Tuesday Tip: Four-Stroke Carb Tips

We recently checked in with Honda’s Eric Crippa, and he gave us a few fuel- and carb-related tips to pass along. While these were aimed for Honda’s big-bore thumpers, we’d guess that they also apply to a lot more riders.

First off is with any kind of oxygenated race gas, he suggests,  “I don’t like leaving these oxygenated fuels in the carburetor for more than the time you ride it, because they can leave gum or deposits in your carburetor. Either pull the drain plug on the bottom of the carb, or let it run dry. If you do pull the drain plug on the bottom of the carb, that’s a good time to check that it’s really clean, because it could have water in it from washing the bike, or have dirt in it. It’s designed to catch all that. Of course, it’s also the main pickup area for the main jet, so make sure it’s really clean.”

Eric also noted, “I’d also run regular gas through it to flush it out. Those fuels also don’t like moisture, or a motor that’s re-breathing oil.” How would your engine be re-breathing oil? “If you don’t drain the breather tube, and it fills up with oil. the excess oil can end up going into the airbox, and then come through into the carburetor.”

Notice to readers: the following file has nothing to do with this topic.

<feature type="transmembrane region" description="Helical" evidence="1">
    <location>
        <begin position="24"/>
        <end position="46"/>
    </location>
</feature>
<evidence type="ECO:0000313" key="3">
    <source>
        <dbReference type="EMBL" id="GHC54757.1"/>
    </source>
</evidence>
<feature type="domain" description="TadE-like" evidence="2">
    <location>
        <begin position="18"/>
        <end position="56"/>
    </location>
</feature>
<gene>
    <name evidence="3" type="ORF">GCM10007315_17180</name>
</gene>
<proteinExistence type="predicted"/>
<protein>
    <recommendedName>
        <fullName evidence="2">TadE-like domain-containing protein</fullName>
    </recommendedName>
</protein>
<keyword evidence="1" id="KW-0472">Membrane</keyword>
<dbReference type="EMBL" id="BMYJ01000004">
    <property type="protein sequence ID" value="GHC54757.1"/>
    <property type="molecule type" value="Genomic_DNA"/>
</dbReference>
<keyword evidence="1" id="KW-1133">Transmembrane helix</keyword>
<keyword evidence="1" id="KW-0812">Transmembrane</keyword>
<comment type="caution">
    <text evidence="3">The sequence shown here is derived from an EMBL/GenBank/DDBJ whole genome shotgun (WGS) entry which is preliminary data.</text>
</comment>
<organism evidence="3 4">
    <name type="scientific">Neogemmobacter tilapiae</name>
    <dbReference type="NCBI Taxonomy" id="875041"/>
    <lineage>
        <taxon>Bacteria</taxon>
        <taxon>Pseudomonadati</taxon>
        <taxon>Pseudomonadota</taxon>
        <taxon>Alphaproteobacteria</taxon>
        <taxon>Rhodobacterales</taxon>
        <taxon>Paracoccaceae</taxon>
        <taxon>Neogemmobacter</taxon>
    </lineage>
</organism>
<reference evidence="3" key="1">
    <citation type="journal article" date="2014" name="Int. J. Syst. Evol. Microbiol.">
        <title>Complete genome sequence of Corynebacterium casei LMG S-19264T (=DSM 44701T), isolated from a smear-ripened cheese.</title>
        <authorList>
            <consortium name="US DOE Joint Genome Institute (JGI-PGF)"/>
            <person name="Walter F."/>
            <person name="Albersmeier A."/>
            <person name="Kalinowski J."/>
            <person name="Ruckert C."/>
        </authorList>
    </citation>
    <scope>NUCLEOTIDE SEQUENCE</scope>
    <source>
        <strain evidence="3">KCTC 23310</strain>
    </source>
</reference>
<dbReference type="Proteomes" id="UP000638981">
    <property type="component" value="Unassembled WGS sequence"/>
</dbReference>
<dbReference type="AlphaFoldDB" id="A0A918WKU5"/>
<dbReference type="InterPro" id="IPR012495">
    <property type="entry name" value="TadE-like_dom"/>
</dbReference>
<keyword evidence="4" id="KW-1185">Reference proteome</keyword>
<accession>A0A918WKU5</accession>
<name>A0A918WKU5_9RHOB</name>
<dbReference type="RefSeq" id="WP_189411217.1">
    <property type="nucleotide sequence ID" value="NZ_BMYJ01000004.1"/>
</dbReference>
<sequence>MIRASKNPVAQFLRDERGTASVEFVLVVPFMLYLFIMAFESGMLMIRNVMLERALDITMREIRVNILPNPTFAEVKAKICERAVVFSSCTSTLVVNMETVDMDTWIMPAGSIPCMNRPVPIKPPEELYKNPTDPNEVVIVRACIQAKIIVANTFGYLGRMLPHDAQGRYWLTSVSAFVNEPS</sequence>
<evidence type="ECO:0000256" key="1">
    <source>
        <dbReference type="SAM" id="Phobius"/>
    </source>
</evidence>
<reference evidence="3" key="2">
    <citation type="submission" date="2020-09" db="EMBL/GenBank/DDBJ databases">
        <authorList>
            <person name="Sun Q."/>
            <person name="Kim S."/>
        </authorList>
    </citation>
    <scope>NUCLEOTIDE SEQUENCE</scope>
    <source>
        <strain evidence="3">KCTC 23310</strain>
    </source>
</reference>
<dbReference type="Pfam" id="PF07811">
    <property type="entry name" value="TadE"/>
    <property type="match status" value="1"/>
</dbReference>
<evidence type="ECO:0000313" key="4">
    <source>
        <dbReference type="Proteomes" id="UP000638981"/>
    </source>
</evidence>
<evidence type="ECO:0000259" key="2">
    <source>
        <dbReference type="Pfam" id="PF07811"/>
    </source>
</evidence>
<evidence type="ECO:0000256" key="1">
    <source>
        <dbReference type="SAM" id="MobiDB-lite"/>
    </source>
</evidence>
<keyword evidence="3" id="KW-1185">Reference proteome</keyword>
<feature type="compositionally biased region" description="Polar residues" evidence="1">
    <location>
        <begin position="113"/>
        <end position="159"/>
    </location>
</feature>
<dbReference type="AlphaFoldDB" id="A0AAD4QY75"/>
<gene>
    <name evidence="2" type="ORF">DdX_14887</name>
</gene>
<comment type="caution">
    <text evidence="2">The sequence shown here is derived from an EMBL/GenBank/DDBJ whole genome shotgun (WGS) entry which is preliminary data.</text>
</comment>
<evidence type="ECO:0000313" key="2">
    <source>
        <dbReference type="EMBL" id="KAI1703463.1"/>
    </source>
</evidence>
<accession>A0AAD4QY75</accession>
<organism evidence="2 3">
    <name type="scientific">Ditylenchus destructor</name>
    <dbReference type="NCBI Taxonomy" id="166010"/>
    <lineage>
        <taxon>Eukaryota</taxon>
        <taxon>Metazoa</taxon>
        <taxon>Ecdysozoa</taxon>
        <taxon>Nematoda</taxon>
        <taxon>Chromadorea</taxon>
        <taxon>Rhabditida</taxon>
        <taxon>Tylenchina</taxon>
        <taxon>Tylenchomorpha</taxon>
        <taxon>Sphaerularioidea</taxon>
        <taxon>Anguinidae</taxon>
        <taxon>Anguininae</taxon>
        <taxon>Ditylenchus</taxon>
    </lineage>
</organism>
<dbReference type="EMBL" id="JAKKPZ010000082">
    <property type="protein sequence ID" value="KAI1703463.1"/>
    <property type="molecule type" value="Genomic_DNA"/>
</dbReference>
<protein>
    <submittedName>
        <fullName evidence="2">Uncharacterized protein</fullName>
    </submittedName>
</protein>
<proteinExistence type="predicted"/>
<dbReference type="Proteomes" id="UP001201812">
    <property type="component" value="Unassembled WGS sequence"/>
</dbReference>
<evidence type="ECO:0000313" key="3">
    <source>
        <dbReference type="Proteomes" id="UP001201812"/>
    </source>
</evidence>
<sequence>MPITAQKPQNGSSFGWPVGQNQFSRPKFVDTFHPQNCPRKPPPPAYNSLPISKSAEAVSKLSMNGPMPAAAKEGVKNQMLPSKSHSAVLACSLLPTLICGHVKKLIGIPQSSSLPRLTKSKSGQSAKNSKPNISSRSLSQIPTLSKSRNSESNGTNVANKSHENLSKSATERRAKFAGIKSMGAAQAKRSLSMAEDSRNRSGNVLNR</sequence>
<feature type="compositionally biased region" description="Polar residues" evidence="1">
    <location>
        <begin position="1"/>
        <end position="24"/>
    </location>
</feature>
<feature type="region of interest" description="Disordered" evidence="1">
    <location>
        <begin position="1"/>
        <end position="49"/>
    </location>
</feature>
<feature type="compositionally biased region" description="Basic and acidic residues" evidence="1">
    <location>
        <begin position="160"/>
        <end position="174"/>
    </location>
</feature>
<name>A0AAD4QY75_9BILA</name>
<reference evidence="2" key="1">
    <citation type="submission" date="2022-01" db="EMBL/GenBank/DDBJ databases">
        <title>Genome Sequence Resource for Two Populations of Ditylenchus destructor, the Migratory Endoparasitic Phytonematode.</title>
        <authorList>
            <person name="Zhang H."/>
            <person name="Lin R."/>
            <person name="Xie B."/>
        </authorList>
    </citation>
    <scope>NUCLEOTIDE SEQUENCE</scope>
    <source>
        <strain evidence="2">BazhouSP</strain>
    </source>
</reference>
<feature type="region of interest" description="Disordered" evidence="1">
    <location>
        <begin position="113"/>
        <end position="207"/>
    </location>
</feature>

If you’re having trouble starting your bike, Eric has a couple suggestions. “With oxygenated fuels, or even if you let your bike sit with conventional fuel, the pilot jet can pretty easily plug up.”

To clean it you don’t have to remove the carb. “Loosen the clamps, so you can rotate the bottom of the carb toward you. You have to turn your bars to get the most slack on the throttle cables, and make sure you don’t kink the cables. A long thin screwdriver will get you into the area with the pilot jet. It¿s good if it has rounded edges to prevent catching anything in the carb.” Contact cleaner will help remove any offending residue.

Of course, don’t forget to straighten out the carb after you reinstall the pilot jet and float drain. Also, make sure that once you straighten up the carb and retighten the clamps that the throttle works smoothly.

Eric also had a couple suggestions for the fuel screw. “Every carb is flow-tested by Keihin, so on the 450s they’ll come with like 1.6 to 2 turns out. That’s a good thing to fine-tune. Like in the morning you might want to open it up 1/8th of a turn, or in the afternoon when it’s really hot you can go in 1/8th. But that’s an important adjustment without having to get into the carburetor.”

“I don’t recommend opening the fuel screw more than 2 1/2 turns. I’ve seen in amateur races where they open it up more than that, and with the vibration, they lose tension on the spring and it actually falls out. If your bike is really popping and feels like an air leak, check your fuel screw¿it may be gone.”

Eric’s last suggestion? “It may sound silly, but read your owner’s manual. There’s a lot of good info in there.”